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Novorapid Flexpen Buy Online at Best Price

Novorapid Flexpen

Why NovoRapid is prescribed and how it works ?

In treatment of patients with diabetes mellitus who require insulin for the control of hyperglycemia.
NovoRapid is an insulin analogue used to treat diabetes. NovoRapid will start to lower your blood sugar 10-20 minutes after you take it, it has a maximum effect between 1 and 3 hours and the effects last for 3-5 hours. Due to this short action NovoRapid should normally be taken in combination with intermediate-acting or long-acting insulin preparations.

Variants of NovoRapid.

NovoRapid is available from Novo Nordisk in the following format:
• NovoRapid FlexTouch® 3 mL prefilled pen
• NovoRapid Penfill 3 mL cartridge
(designed for use with Novo Nordisk Insulin Delivery Devices) NovoRapid Penfill in use with Novo Nordisk Insulin Delivery Systems and NovoRapid FlexTouch is designed for use with NovoFine , NovoFine Plus and/or NovoTwist needles. Novo Nordisk cannot be held responsible for malfunctions occurring as a consequence of using NovoRapid with products that do not meet the same specifications or quality standards as NovoFine , NovoFine Plus and/or NovoTwist needles.

How to take NovoRapid ?

NovoRapid is for injection under the skin (subcutaneously). NovoRapid may also be given intravenously by healthcare professionals under close supervision by a doctor.
Always vary the site you inject within the same region, to avoid lumps (see ‘What are possible side effects from using NovoRapid ?’). The best places to give yourself an injection are: the front of your thighs; the front of your waist (abdomen); or the upper arm. Your insulin will work more quickly if you inject around the waist.
You should always measure your blood glucose regularly. Talk about your insulin needs with your doctor and Diabetes Nurse Educator. Do not change your insulin unless your doctor tells you to. Follow their advice carefully. This leaflet is a general guide only.
If your doctor has switched you from one type or brand of insulin to another, your dose may have to be adjusted by your doctor. Due to the faster onset of action, NovoRapid should be given close to a meal (start of the meal should be no more than 5-10 minutes after the injection). When necessary, NovoRapid can be given soon after a meal, instead of before the meal.

What are possible side effects of using NovoRapid ?

Like all medicines, NovoRapid can cause side effects, although not everybody gets them. The most common side effect is low blood sugar (hypoglycemia).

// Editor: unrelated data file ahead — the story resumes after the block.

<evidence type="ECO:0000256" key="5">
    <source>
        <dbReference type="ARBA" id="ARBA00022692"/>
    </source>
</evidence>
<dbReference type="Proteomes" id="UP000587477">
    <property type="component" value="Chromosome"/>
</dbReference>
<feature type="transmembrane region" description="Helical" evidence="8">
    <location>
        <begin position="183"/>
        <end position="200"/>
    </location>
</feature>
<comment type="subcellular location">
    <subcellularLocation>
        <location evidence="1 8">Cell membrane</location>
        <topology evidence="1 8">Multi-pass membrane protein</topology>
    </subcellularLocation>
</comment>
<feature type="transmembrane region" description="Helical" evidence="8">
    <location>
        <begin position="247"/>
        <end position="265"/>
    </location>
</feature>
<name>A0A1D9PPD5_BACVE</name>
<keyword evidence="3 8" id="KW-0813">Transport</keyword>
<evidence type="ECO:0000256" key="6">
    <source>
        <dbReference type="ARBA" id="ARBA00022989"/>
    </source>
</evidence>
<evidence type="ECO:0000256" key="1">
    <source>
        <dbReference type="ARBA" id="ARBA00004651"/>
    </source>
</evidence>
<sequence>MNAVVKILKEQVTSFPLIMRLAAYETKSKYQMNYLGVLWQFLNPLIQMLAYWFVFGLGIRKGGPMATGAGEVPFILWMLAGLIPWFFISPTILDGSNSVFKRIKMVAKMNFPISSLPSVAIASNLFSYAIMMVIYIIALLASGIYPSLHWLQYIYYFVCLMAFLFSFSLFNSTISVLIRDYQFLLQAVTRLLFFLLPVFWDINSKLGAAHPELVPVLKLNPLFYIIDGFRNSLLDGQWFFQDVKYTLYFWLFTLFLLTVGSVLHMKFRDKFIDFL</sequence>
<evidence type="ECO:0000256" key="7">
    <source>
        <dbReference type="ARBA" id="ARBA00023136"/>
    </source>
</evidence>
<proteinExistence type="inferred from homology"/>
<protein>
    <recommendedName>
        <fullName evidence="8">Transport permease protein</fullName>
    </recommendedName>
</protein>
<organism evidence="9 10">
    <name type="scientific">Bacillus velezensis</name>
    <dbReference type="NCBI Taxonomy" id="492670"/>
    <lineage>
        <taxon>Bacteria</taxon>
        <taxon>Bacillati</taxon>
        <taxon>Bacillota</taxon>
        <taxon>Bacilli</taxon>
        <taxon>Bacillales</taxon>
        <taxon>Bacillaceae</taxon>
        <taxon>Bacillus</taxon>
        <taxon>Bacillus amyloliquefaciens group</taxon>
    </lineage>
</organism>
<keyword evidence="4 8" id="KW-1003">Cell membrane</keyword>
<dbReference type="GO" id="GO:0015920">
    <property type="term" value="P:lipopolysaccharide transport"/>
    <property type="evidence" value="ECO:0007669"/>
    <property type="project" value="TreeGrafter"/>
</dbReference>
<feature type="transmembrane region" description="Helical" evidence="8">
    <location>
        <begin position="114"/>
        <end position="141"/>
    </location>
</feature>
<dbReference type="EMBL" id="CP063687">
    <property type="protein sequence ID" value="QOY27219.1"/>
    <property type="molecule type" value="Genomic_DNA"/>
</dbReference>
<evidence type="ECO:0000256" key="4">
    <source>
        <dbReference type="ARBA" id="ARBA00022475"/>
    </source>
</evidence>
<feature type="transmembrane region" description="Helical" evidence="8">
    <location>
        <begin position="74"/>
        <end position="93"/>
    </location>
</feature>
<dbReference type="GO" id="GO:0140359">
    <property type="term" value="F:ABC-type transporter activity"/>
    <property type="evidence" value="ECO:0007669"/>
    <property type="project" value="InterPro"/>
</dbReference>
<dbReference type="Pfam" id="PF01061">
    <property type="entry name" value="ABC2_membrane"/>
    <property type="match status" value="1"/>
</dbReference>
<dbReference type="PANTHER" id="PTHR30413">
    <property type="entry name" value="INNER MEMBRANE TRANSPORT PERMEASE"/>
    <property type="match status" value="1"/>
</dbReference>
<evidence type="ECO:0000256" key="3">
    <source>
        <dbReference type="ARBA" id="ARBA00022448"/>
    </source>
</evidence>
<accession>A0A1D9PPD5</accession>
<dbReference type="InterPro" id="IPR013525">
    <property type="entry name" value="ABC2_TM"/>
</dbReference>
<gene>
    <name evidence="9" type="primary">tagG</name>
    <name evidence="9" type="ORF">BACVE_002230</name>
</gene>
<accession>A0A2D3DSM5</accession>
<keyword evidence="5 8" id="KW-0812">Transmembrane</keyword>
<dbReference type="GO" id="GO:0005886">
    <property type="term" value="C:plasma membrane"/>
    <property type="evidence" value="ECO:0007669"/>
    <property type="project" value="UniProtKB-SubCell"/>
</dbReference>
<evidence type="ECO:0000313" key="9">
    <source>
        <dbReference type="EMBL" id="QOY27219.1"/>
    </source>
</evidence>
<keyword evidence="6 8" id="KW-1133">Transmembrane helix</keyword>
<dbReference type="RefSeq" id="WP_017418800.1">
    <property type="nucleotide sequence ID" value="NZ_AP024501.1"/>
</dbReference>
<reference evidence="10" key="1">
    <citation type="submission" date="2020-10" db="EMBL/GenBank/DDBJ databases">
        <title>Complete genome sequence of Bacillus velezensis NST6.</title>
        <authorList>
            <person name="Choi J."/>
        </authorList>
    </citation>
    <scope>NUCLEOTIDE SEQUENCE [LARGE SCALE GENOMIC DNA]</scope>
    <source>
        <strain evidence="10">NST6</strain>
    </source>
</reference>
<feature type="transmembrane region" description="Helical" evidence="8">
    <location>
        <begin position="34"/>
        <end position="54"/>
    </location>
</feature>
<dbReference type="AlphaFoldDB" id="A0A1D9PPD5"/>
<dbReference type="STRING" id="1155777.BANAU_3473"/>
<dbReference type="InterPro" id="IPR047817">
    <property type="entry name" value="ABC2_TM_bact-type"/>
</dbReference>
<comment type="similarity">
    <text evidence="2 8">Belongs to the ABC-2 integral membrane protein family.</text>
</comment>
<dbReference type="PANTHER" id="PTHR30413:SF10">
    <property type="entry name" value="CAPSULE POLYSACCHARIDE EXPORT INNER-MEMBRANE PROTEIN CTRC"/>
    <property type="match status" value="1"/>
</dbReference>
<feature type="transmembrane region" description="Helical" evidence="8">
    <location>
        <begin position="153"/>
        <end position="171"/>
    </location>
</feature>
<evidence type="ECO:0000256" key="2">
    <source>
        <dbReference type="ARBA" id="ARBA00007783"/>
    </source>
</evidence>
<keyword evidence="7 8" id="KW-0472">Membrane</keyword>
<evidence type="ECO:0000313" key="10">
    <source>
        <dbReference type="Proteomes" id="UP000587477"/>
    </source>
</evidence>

Less commonly reported side effects (1 to 10 users in 1000)
Signs of allergy
Hives and rash may occur.
Seek medical advice immediately
• If the above signs of allergy appear or
• If you suddenly feel unwell, and you: start sweating; start being sick (vomiting); have difficulty breathing; have a rapid heart beat; feel dizzy.
You may have a very rare serious allergic reaction to NovoRapid or one of its ingredients (called a generalized allergic reaction).
See also the warning in ‘Do not use NovoRapid if’’.
Vision problems
When you first start your insulin treatment it may disturb your vision, but the disturbance is usually temporary.
Changes at the injection site (lipodystrophy)
If you inject yourself too often at the same site, fatty tissue under the skin at this injection site may shrink (lipoatrophy) or thicken (lipohypertrophy). Changing the site with each injection may help to prevent such skin changes. If you notice your skin pitting or thickening at the injection site, tell your doctor or Diabetes Nurse Educator because these reactions can become more severe, or they may change the absorption of your insulin at this site.
Swollen joints
When you start taking insulin, water retention may cause swelling around your ankles and other joints. This soon disappears.
Diabetic retinopathy (eye background changes)
If you have diabetic retinopathy and your blood glucose levels improve very fast, the retinopathy may get worse. Ask your doctor about this.
Rarely reported side effects (less than 1 user in 10,000)
Painful neuropathy (nerve related pain)
If your blood glucose levels improve very fast you may get nerve related pain. This is called acute painful neuropathy and is usually transient.

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